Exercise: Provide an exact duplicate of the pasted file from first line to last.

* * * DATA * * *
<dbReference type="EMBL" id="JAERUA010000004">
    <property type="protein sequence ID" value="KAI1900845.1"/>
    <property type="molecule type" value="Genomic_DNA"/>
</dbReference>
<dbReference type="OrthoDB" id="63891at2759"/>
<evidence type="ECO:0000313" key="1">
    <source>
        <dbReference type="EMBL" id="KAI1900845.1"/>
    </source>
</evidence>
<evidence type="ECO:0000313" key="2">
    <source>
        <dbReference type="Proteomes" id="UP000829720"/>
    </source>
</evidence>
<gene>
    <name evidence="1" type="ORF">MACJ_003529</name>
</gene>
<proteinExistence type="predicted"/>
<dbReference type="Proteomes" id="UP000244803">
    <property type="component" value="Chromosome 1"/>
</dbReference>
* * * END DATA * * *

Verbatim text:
<dbReference type="EMBL" id="JAERUA010000004">
    <property type="protein sequence ID" value="KAI1900845.1"/>
    <property type="molecule type" value="Genomic_DNA"/>
</dbReference>
<dbReference type="OrthoDB" id="63891at2759"/>
<evidence type="ECO:0000313" key="1">
    <source>
        <dbReference type="EMBL" id="KAI1900845.1"/>
    </source>
</evidence>
<evidence type="ECO:0000313" key="2">
    <source>
        <dbReference type="Proteomes" id="UP000829720"/>
    </source>
</evidence>
<gene>
    <name evidence="1" type="ORF">MACJ_003529</name>
</gene>
<proteinExistence type="predicted"/>
<dbReference type="Proteomes" id="UP000244803">
    <property type="component" value="Chromosome 1"/>
</dbReference>